Soon after they released their first album, Partie Traumatic, Black Kids vanished from sight. They were a victim of the unrealistic hype surrounding their early days, when bloggers and media types blew their potential so sky high that only the second coming of the Beatles could have satisfied their outsized claims. As it was, the band's debut album was full of fun and frolicsome '80s-inspired tunes, played with gusto and verve, and fronted by a classically goofy and larger-than-life singer. Sadly, almost nobody liked it. It's hard to blame the band for taking it on the run; it's hard to explain why they decided to come back after almost a decade away. It could be the family connection within the band; it could be that nobody can withstand the nostalgic urges that have taken the place of looking for the next big thing. It could be that Reggie Youngblood and company took a look around and saw that their style of "everything at once" pop was the order of the day and they wanted to come back and get a piece of the action. Anyone expecting Rookie to be too much different than Partie is barking up the wrong tree. The first three songs sound like they could have been lifted from it; they share the same glittery '80s sheen, stadium-huge hooks, and oddly emotional kick. "If My Heart Is Broken" even has the "Modern Love" drumbeat that was all over Partie. Apart from the slightly less polished production, it's like ten minutes has elapsed, not ten years. As the album progresses, things get a little looser as Youngblood's lyrics get a little weirder and the songs get a little more updated, with some disco ("Natural Born Kissers"), slinky sophisti-pop ("Illin'"), and cheesy Ace of Base-style pop ("All the Emotions") added to the mix. It's a strong comeback, with only the last two songs failing to impress. Both "Obligatory Drugs" and "Way into Leather" tip over into camp; they both lack the lyrical snap and musical strut of the best songs here, like "In a Song" and the title track. Black Kids got a raw deal back in the day, and while it's unlikely that they will set the world on fire with Rookie, at least the expectations are less unrealistic this time. The most anyone could hope for now is something fun, flashy, and occasionally goofy, and that's exactly what the band has delivered.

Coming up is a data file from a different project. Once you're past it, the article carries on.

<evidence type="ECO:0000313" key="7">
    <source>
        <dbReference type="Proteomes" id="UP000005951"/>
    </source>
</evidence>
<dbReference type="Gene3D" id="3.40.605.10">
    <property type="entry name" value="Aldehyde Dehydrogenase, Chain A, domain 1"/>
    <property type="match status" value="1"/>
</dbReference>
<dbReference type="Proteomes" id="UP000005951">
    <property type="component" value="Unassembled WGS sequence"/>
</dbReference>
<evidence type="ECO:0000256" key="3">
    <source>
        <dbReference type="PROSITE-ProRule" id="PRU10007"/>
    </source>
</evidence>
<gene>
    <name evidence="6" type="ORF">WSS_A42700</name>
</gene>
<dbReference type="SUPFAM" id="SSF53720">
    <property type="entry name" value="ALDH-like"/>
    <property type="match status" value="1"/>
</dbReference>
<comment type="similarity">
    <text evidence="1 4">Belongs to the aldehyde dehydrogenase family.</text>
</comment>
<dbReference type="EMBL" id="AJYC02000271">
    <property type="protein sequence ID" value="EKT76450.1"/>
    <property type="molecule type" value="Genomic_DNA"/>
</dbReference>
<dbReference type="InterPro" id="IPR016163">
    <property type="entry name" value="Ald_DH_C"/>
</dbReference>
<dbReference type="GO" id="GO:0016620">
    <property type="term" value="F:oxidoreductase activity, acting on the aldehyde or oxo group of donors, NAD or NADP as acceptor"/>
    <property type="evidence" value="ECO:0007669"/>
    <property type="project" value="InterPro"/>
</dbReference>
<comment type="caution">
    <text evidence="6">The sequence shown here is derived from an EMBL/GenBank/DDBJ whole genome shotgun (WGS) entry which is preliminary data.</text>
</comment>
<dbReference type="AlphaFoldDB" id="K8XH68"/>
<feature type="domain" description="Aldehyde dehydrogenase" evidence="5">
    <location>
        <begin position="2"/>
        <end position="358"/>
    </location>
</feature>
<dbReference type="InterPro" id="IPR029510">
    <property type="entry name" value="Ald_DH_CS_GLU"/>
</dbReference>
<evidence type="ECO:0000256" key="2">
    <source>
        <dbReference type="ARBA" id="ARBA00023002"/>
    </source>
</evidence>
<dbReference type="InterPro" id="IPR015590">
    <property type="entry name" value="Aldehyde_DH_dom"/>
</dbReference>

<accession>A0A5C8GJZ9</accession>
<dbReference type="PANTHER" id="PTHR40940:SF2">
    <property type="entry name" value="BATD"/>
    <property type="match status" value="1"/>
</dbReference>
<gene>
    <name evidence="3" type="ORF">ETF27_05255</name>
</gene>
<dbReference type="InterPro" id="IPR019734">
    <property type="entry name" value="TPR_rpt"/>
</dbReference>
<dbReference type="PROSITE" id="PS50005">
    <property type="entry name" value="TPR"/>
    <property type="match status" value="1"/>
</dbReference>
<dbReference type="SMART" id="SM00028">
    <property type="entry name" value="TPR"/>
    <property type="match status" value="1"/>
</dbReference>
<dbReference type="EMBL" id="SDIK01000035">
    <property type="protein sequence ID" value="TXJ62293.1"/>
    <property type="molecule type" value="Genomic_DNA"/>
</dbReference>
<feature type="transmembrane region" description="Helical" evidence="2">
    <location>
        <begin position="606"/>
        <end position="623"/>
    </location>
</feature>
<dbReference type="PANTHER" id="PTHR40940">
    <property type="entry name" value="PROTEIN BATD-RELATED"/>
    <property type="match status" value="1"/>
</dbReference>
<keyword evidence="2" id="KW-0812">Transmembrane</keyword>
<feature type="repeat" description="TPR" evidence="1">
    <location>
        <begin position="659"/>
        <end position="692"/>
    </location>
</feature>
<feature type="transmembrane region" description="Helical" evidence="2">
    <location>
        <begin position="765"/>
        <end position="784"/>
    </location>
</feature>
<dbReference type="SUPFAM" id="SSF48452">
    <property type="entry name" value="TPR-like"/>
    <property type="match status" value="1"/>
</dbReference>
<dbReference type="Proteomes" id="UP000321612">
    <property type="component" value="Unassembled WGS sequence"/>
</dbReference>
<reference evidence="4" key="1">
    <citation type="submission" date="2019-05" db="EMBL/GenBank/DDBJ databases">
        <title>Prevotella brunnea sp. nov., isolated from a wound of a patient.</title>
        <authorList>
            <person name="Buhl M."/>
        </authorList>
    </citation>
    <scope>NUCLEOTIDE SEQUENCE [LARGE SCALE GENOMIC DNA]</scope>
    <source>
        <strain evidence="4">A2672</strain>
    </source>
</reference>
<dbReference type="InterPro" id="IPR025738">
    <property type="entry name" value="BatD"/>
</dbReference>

AllMusic Review by Tim Sendra